G.K.MITTER, J. -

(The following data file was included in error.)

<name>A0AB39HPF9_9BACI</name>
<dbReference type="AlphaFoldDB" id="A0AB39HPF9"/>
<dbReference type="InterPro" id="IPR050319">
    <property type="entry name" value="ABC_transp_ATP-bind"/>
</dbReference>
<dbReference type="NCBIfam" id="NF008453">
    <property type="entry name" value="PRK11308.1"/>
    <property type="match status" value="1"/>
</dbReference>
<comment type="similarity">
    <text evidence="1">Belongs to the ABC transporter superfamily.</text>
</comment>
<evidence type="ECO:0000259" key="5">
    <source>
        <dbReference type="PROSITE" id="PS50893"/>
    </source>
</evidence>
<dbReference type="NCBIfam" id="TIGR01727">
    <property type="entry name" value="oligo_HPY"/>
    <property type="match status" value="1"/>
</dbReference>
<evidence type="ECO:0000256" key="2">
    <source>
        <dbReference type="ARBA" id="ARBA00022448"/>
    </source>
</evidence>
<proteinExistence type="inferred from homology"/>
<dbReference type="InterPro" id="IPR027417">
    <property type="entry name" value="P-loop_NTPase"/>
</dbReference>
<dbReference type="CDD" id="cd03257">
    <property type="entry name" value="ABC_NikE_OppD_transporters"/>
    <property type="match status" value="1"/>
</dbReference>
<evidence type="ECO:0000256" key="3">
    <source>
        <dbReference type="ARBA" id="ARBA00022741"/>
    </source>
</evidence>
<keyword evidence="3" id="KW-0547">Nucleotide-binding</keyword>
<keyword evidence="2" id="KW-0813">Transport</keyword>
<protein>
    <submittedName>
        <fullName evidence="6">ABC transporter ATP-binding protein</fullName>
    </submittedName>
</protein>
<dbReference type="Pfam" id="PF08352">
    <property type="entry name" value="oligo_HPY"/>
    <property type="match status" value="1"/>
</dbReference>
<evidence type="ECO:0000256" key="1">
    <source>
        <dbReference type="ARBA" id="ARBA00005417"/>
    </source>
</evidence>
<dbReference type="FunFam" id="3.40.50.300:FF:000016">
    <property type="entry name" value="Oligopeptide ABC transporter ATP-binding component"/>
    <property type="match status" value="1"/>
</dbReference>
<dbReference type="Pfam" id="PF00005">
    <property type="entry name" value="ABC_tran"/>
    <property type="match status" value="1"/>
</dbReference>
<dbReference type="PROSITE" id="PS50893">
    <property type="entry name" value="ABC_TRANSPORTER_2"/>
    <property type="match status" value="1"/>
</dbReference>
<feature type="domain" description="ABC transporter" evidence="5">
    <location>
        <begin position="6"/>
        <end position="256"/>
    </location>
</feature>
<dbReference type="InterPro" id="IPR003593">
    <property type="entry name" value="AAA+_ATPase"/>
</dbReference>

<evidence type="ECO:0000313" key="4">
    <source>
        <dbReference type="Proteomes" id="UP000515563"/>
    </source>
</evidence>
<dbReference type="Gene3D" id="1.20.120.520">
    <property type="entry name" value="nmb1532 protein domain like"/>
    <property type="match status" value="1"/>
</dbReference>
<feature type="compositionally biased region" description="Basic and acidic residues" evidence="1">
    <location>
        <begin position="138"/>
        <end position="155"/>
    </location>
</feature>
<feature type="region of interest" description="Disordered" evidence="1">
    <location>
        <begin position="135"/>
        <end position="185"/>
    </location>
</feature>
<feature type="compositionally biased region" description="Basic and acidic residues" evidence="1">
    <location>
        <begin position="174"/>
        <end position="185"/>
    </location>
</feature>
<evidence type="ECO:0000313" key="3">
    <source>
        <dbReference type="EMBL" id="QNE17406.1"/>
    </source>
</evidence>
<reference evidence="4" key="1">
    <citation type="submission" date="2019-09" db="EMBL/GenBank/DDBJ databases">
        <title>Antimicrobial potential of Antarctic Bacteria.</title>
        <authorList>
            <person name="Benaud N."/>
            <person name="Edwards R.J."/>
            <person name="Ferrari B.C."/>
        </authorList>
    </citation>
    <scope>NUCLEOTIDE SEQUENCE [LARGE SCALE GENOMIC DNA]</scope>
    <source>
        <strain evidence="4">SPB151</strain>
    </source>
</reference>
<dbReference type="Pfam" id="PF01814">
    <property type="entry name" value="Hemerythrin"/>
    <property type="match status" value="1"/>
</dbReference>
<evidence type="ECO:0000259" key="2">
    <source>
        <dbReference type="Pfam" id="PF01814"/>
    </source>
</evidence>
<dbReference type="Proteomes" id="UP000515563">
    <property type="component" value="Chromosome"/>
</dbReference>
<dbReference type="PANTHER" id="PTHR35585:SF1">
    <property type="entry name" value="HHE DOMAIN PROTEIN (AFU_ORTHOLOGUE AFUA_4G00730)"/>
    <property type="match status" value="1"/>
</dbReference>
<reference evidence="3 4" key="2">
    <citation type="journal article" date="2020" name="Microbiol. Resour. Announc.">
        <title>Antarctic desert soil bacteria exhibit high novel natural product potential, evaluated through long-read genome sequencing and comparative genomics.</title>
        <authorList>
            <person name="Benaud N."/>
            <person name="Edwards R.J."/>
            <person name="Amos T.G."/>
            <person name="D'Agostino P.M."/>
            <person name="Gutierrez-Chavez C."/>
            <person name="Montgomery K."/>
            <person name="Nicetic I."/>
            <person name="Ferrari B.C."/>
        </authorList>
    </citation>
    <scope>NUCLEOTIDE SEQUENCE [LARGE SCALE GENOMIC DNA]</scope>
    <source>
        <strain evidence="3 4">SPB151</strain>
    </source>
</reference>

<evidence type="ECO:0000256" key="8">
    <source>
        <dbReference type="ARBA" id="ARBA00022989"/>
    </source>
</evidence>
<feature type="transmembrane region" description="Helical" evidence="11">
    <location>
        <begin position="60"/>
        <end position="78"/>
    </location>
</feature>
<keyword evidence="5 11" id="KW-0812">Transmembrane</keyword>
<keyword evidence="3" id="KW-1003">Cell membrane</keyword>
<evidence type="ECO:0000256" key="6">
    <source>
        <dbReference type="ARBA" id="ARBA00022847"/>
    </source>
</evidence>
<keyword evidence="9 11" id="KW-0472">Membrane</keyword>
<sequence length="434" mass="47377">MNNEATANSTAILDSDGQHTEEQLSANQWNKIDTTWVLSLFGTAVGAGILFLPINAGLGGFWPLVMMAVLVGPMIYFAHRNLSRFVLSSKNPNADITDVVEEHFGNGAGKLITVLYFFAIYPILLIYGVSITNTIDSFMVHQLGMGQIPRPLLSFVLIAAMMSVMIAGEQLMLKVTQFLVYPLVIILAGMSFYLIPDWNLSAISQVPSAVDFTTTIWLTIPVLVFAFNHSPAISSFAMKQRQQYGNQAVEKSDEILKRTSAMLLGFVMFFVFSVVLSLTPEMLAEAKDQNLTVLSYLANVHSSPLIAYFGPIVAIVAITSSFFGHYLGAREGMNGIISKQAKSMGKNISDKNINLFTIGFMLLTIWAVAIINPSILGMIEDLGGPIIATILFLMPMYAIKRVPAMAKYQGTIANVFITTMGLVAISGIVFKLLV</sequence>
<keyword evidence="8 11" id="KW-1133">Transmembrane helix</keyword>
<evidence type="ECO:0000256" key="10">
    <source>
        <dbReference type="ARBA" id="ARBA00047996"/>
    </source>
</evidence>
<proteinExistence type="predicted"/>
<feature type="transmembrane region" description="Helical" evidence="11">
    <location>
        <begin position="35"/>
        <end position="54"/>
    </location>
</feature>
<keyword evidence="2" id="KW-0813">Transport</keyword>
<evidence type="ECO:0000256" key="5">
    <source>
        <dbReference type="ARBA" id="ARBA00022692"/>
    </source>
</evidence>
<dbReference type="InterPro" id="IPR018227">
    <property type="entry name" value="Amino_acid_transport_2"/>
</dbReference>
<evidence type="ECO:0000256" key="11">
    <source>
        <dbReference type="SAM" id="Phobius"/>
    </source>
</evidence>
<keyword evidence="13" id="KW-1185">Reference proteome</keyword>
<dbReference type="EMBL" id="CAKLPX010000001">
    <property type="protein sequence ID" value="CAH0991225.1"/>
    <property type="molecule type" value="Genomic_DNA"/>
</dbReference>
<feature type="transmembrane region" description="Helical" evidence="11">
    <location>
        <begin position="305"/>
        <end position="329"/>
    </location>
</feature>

(1.) THIS is an application by one Lala Baijnath Prosad, a decree -holder, for committal to prison of the respondent Shyam Sundar Agarwalla for contempt of Court for breach of an undertaking alleged to have been given by him and recorded in the order dated 22nd of September, 1959 whereby he undertook to pay to Messrs. Sarat Chandra Ghose and Co., Attorneys for the petitioner, a sum of Rs. 500/ - per month as mesne profits by the first week of every month, the first of such payment to be made by the first week of October 1959, and deliver vacant possession of premises No. 6, Shibu Thakur Lane, Calcutta, to the petitioner on or before the 1st of October, 1960.